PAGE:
by Vincent Low
In a Straits Times article published on Sunday (11 Feb), Minister in Prime Minister Office Chan Chun Sing related a trip he made to the post office during his student days in Britain.
It was in the late 1980s and Chan was studying at Cambridge University. Wanting to ship his books back home, he packed them into a 20kg box and lugged it to the post office, only to be told that it did not accept 20kg boxes. He was asked to repack his books into boxes of 5kg each, which would have cost more in total to ship back.
“I thought they were trying to smoke me. I looked at (the postal worker) suspiciously, I didn’t understand,” he recalled.
Later, he realised that the reason for UK postal service setting the 5kg per box limit is to make sure that the older postal workers would be able to carry the boxes. In other words, the British redesigns jobs so as to accommodate the older workers like in the British postal service.
Singapore, too, must redesign jobs to accommodate older workers as the population ages, so that those who want to work can find gainful employment, he told ST.
Singapore prefers to hire foreigners and get them work overtime
But in reality, contrary to what Chan said, it is not the case for the Singaporean older workers.
Even for govt-linked entities like SingPost, they would rather take the easy way out by employing younger foreign workers and even getting them to work overtime. There is no need to redesign any jobs for the older workers here.
This came to light recently when a SingPost postman was caught on camera on Wed (7 Feb) throwing away mails into a rubbish bin. The postman said he came from China.
A SingPost customer captured the incident on video and later confronted the PRC postman, who admitted that he did throw away the mails.
In the video, the customer was heard talking to the PRC in Mandarin: “Be a bit more cooperative and be a bit more honest. A lie, if you lied, just admit it. If someone asked you to distribute, and you put it somewhere else, just be honest and admit it. If don’t admit, I will dig them out one by one. Now the whole of SingPost knows my problem. I won’t let this matter go to rest. I want to find my paper, where exactly it is. To you, it is just a piece of paper of no significance. To me, it is very important to me. You come to Singapore to work, we welcome you. But don’t make the standards degrade till so bad. Just because of one person, SingPost’s reputation is in ruins. Do you understand?”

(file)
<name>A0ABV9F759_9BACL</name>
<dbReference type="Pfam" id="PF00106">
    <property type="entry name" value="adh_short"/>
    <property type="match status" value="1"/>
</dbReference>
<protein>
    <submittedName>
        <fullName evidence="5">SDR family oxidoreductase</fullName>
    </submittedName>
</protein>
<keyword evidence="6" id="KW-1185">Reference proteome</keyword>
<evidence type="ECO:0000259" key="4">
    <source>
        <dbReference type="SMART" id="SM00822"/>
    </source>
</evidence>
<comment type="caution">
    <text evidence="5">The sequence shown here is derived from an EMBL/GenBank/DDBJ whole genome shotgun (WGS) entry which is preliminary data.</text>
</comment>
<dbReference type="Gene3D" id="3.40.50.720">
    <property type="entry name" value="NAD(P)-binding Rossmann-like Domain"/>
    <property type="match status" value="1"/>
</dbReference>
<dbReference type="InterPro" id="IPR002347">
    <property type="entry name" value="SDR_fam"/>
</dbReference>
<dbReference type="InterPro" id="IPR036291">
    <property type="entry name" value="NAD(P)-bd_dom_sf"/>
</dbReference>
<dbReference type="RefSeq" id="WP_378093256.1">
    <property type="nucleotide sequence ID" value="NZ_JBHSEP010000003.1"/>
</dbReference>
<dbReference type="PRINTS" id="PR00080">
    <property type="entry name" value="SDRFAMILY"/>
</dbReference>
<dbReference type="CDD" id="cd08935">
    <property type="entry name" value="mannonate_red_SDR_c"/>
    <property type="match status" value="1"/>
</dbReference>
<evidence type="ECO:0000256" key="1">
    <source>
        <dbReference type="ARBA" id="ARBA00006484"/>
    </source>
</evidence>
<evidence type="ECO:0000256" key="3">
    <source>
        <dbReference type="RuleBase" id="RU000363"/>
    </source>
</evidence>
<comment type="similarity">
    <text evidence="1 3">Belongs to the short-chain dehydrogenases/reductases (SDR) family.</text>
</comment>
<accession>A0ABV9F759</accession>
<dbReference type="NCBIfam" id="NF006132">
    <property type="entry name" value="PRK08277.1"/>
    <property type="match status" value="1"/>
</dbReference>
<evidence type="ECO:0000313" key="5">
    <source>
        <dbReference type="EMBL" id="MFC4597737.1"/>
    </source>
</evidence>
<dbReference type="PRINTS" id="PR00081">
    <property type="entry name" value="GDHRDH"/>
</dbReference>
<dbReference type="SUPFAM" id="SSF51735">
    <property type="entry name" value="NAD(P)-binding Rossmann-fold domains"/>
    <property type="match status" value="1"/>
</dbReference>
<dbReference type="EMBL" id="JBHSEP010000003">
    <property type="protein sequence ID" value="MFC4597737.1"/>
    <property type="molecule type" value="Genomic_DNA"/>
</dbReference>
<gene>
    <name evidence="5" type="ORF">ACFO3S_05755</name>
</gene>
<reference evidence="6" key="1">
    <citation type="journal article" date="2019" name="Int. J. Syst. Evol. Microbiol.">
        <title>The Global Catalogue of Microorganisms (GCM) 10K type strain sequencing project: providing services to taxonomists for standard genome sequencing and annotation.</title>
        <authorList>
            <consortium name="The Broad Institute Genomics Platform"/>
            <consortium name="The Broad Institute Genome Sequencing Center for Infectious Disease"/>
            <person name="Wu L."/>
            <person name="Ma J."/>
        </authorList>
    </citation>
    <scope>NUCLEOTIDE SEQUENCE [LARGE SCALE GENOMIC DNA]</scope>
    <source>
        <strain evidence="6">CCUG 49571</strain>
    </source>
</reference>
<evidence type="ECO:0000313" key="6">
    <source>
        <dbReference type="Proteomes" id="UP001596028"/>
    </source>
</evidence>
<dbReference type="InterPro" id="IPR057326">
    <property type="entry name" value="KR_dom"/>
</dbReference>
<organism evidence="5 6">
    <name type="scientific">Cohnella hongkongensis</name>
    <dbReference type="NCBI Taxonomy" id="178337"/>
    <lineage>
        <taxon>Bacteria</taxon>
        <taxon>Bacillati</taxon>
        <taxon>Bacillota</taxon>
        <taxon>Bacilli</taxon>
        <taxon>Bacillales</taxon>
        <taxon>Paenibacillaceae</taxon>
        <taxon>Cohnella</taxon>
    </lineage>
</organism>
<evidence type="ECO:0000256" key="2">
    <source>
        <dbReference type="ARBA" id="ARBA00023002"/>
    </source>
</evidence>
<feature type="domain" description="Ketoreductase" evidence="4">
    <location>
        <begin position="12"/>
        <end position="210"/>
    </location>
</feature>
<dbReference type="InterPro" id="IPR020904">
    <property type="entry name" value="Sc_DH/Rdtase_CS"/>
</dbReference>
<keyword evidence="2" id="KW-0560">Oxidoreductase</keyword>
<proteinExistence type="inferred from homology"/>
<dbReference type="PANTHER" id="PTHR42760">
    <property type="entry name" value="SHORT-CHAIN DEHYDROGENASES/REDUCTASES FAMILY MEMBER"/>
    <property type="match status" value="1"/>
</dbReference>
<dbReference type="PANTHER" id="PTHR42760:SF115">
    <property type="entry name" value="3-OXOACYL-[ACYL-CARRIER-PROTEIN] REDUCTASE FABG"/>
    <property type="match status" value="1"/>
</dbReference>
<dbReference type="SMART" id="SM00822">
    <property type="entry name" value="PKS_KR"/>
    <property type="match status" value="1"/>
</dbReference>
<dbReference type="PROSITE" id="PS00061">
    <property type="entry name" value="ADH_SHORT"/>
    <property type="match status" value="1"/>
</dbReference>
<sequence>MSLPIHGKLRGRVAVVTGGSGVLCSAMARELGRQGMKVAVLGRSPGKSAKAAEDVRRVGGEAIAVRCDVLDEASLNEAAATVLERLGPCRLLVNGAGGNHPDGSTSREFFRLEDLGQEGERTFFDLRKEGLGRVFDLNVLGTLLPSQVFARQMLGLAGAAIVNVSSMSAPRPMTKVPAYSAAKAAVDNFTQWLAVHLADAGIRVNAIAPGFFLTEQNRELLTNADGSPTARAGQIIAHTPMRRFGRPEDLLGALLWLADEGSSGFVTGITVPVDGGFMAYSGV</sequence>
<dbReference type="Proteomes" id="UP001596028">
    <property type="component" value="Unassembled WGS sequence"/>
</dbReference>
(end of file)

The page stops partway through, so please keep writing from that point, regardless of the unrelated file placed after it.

PRC postman: “This I also know, maybe if I told you, you wouldn’t believe. But I come from China, and I talk about a practical problem. Not that we willingly throw or being irresponsible. I have over 2,600 over mail. Everyday, including registered mail, you look at the offices and condominiums, (those given to) Malay staff are very few, it is really unfair to me. Originally, I was going to see the doctor today because my ankle hurts, which is why I…”
Other than admitting to throwing the mails away, the PRC postman also said that the reason for his actions is because he was tired and treated unfairly.
He said he had intended to go to a doctor for his hurting ankle but he was told to do overtime by his boss. He shared that he was asked to deliver 2,600 letters that day and was told to do overtime, noting that the Malay staff were not given as much mail like him.
He also noted that he was paid $120 a day with no overtime pay.
SingPost later fired him over the incident.
Writing on Channel News Asia’s Facebook, a netizen noted, “SingPost so quickly buried this incident by dismissing the staff but never find the root cause like the staff said was too tired and OT don’t receive pay and etc. Really good management.”
Below is a letter written in 2012 by a son whose parents are employees of SingPost
“Both my parents are employees of Singapore Post. They are one of the many neighborhood postman/postwoman who work tirelessly day in and day out, making sure letters are been delivered on time to the residents.
My mother is a postwoman for more then 10 years; my father more then 5 years. All these years, they do not have any CPF contributions, leave benefit, medical benefits or even basic insurance coverage. Their working hours are long. Usually they start work at 1pm, depending on what time the letters are send to their area, and depending on the amount of letters, they usually end work at around 8pm. I remembered alot of times, my parents came home after 8pm, feeling tired, but they have no complains. And this routine goes on and on for years.
There were times when my parents got injured while at work, but they cant claim from the company, just because they are part timers and they have no medical benefits. There were times when we wanted to bring them overseas for holidays, but company don’t allow because they do not have any leave benefits. At times, the company will give reasons like: “sorry, you can’t go on leave, because there are not enough people covering your area”. What is this? Does the company want the neighborhood postman/postwoman to work day in day out, giving up their time with their kids or even grandchildren? This is too much.
Having to work for such long hours, Monday to Friday, rain or shine, there’s no CPF contributions or even the basic benefits a worker should be entitled to, is this fair to them and all other neighborhood postman/postwoman working out there?
This matter have been brought up to Singapore Post for a long time, but all the replies they gave sounds like they are not going to do anything about it. Which is why, I decided to bring this matter to your attention on behalf of the postman/postwoman out there.”
Below is SingPost’s response